Whatever it was that enabled Leicester to dominate European competition a decade ago, it was not playing to the letter of the law. That turn-of-the-century team waged the physical battle to its limits and had a few hard-eyed so-and-so's led by Martin Johnson capable of getting the rest of the job done with mental resourcefulness.
Unfortunately there are only so many Johnsons to go around in a generation, or even a lifetime, and everyone from the kids waving blue Leinster banners at the renovated Lansdowne Road to the Dublin taxi drivers ferrying sad-eyed Tigers supporters to the airport yesterday morning had seen it in this Heineken Cup quarter-final. Leinster beat Leicester at their own game.
Tom Croft, the Leicester flanker, did not concede the point absolutely – after all, it goes to the core of what it means to be a Leicester player – but he went some way towards it after Isa Nacewa's 49th-minute try and Jonathan Sexton's four penalties knocked the champions of 2001 and 2002 out. Leinster's Kevin McLaughlin was a menace to Leicester in the line-out, jogging the arm of Ed Slater as one of four lost Tigers throws led, after a few phases and a missed touch kick by Ben Youngs, to Nacewa, the Leinster full-back, who scored.
Though Leicester gradually got to grips with the scrummage it was jolting to find that – as when England were beaten in their Grand Slam bid on the same ground three weeks previously – the Irish felt it was an area to attack in the formative minutes of the match.
"In the first 15 or 20 minutes we weren't as physical as we should have been at the breakdown," Croft said. "Sometimes we were trying to be good and go straight through the gate whereas they [Leinster] may have taken things from the side. It's something we need to learn."
Croft also said "it felt like a pretty decent game to watch", which certainly would not have interested Johnson when he was on the wrong end of a big result, or even the right end. The cumulative effect of these two Dublin defeats – it could be argued, of course, the results might have been different at Welford Road or Twickenham – was to question the cuteness and cussedness of Croft and his England club-mates Youngs, Toby Flood, Louis Deacon and Dan Cole. Each of them, at least, has a few years left in them to work it out.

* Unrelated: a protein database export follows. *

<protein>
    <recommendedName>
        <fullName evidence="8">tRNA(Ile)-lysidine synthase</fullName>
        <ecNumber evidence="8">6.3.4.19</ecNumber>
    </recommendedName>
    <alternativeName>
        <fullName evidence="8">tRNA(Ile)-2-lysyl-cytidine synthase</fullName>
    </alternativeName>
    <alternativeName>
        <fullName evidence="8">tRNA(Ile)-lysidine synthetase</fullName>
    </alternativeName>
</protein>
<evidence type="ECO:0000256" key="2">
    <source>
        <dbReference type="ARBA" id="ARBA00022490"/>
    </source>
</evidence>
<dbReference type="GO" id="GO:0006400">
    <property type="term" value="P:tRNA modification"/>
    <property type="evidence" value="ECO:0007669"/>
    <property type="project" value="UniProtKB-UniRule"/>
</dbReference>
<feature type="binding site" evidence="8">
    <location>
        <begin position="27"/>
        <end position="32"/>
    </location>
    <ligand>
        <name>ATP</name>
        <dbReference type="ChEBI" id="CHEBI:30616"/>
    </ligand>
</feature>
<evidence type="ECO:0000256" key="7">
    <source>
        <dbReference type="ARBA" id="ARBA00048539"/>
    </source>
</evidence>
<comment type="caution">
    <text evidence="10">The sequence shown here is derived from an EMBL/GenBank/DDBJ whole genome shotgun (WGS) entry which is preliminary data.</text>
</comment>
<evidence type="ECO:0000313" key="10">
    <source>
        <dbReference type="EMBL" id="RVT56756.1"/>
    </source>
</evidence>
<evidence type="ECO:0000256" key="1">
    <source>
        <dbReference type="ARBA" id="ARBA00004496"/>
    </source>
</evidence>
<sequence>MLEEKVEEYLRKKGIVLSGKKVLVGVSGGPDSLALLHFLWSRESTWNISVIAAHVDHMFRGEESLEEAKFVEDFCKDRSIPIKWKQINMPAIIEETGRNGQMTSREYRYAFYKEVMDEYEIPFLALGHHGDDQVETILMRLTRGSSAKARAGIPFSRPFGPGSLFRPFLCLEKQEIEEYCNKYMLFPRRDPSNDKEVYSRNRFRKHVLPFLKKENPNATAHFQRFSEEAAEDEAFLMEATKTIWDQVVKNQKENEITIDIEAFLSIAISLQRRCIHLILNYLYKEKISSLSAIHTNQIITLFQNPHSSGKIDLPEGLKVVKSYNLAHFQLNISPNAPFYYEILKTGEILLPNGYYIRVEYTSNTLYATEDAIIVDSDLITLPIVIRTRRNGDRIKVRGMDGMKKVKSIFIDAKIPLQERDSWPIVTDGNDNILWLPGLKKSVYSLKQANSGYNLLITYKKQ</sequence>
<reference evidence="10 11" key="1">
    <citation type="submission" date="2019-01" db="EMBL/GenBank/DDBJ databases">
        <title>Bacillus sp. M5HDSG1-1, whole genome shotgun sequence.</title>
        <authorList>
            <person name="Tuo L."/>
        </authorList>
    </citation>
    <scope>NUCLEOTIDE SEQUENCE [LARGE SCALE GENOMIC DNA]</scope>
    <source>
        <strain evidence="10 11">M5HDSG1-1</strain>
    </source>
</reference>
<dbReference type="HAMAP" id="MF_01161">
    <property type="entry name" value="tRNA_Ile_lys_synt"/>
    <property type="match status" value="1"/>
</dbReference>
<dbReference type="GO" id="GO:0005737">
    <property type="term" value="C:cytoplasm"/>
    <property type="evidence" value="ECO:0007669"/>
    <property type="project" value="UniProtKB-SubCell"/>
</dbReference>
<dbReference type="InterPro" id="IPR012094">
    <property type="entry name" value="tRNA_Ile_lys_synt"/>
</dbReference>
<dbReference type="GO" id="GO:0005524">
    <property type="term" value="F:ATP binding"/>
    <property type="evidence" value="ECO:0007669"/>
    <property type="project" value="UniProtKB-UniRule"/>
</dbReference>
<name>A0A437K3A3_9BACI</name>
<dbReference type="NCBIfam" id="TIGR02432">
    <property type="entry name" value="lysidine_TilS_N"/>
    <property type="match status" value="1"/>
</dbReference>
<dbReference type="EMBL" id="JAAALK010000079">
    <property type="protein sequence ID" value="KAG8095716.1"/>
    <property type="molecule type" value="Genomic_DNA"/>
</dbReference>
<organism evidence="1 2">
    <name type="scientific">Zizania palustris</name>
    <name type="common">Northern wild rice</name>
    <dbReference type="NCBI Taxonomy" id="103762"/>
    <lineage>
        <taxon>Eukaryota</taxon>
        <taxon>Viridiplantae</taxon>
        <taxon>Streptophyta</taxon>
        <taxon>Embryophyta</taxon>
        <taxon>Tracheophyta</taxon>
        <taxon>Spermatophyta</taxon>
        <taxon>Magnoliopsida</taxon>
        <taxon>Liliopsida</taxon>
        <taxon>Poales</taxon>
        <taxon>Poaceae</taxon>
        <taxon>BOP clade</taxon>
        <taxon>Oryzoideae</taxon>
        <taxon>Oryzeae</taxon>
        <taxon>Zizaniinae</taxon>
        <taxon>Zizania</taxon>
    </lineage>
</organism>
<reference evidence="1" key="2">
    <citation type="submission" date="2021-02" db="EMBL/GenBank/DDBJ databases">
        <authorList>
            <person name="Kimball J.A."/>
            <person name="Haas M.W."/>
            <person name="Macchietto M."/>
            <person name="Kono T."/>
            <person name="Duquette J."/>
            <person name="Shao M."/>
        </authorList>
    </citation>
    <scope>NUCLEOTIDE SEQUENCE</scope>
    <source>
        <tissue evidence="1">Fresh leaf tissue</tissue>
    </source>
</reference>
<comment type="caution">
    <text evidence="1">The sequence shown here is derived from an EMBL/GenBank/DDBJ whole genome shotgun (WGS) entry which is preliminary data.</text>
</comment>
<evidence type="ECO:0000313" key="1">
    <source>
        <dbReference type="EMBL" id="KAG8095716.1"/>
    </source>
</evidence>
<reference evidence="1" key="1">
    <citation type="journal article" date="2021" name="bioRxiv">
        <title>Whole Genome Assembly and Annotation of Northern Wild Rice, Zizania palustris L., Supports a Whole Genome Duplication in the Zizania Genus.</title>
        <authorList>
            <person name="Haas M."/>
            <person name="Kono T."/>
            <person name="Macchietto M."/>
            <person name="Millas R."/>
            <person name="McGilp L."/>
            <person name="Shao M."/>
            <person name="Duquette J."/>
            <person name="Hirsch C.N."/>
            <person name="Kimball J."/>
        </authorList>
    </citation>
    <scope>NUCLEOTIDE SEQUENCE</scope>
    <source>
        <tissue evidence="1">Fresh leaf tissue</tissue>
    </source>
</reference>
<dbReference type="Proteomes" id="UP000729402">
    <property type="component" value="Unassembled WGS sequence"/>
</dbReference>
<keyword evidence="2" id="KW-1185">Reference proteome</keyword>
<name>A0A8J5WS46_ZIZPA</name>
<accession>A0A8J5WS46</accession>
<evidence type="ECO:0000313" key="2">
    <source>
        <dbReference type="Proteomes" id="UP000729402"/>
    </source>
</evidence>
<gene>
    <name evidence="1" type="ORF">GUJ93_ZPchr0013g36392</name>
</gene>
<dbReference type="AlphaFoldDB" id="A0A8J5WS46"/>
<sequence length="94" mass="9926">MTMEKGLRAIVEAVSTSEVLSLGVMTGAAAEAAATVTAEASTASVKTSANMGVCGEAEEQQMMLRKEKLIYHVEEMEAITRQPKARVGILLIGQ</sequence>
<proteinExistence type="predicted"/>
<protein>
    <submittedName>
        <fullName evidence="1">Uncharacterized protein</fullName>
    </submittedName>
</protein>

Leinster had leaders aplenty. Brian O'Driscoll, though barely able to lift an arm in the tackle due to various bangs – some of them inflicted by the hugely promising Manu Tuilagi – bobbed and weaved as ever. Richardt Strauss was a ball of energy, and Sean O'Brien's never-say-die lunge put Alesana Tuilagi off just enough for the Leicester wing to hit the touchline in-goal as he dived for what would have been a valuable try two minutes into the second half.
If the score had stood Leicester might have led 10-9. Instead Nacewa, benefiting from another undetected forward pass, weaved 40 metres through the Leicester backs and it was 14-3.
Scorers: Leinster: Try Nacewa; Pens Sexton 4.
Leicester: Try Hawkins; Con Flood; Pen Flood.
Leinster I Nacewa; S Horgan (F McFadden, 75), B O'Driscoll, G D'Arcy, L Fitzgerald; J Sexton, E Reddan (I Boss, 58); C Healy (H van der Merwe, 77), R Strauss, M Ross, L Cullen (capt), N Hines, K McLaughlin (D Ryan, 67), S O'Brien, J Heaslip.
Leicester S Hamilton; H Agulla (M Smith, 77), M Tuilagi, A Allen, A Tuilagi; T Flood, B Youngs; B Stankovich (D Cole, 75), G Chuter (R Hawkins, 75), D Cole (M Castrogiovanni, 51), L Deacon (E Slater, 28), S Mafi, T Croft, C Newby (capt), J Crane (T Waldrom, 61).
Referee N Owens (Wales).